The largest model in Mitsubishi's electric and hybrid vehicle family remains a concept for now, but you can bet dollars to dumplings that the PX-MiEV - shown at the Australian International Motor Show this week - is the new Outlander.
The PX-MiEV is not a new concept, having debuted at the 2009 Tokyo Motor Show, but it remains a rock-solid preview of Mitsubishi's plans not only for its regular SUV range, but also for its ongoing plan to electrify and hybridise its line-up.
In concept form, the PX-MiEV is powered at the front and rear wheels by a pair of permanent magnet synchronous motors.
A 1.6 litre inline four-cylinder petrol engine adds additional power to the front wheels when needed while also working as a generator for the electric motors.
Using Mitsubishi's E-4WD system, the PX-MiEV can shift torque from left to right depending on where it's needed most, using the same S-AWC and E-AYC technology as Mitsubishi's hero Evolution X.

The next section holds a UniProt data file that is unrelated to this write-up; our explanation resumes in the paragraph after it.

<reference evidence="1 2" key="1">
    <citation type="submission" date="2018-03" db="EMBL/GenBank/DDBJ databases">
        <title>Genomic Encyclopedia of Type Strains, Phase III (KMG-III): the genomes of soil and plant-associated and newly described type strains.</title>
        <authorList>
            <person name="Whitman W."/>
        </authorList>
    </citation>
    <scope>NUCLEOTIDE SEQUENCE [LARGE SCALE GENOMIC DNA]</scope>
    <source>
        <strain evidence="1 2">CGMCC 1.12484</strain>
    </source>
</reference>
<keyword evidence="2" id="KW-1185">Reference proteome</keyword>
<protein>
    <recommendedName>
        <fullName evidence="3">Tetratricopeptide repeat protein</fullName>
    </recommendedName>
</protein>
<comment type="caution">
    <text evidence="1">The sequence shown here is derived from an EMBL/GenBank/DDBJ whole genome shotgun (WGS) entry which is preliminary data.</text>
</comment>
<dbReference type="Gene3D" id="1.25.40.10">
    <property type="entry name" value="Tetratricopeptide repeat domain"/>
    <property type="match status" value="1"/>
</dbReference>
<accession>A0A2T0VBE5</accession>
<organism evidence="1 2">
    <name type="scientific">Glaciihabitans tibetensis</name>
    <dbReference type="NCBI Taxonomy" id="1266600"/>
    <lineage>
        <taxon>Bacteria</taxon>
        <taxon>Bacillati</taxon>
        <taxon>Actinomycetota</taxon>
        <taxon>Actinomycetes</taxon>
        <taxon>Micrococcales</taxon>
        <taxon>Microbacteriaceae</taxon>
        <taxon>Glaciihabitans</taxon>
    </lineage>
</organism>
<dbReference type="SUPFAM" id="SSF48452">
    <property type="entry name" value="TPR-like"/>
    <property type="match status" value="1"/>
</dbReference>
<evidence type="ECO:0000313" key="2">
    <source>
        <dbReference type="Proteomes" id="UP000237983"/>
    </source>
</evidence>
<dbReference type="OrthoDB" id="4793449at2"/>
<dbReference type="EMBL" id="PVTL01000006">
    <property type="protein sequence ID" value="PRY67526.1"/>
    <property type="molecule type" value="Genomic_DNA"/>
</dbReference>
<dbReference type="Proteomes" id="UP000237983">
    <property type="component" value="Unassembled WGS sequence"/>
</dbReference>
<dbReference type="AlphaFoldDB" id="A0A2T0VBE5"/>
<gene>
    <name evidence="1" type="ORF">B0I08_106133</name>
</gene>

Separate to the Evo X's multi-plate clutch, a new centre differential motor sends additional torque to the rear when needed.
As with most new plug-in hybrid concepts, the PX-MiEV features the ability to drive exclusively on electric power, via the conventional petrol engine, or with a combination of the two - generally at higher speeds where a petrol engine operates more efficiently.
Similar to the Chevrolet Volt, the PX-MiEV concept can use its petrol engine as a generator, kicking in to revitalise the electric motors when they lose their charge.
In Regenerative Mode, the PX-MiEV will use a kinetic energy recovery system to draw energy from the braking systems, storing the charge in the car's battery packs.
Mitsubishi has yet to announce production plans for the PX-MiEV plug-in hybrid, but it is expected to debut globally in petrol and diesel form as the new Outlander sometime in the next year.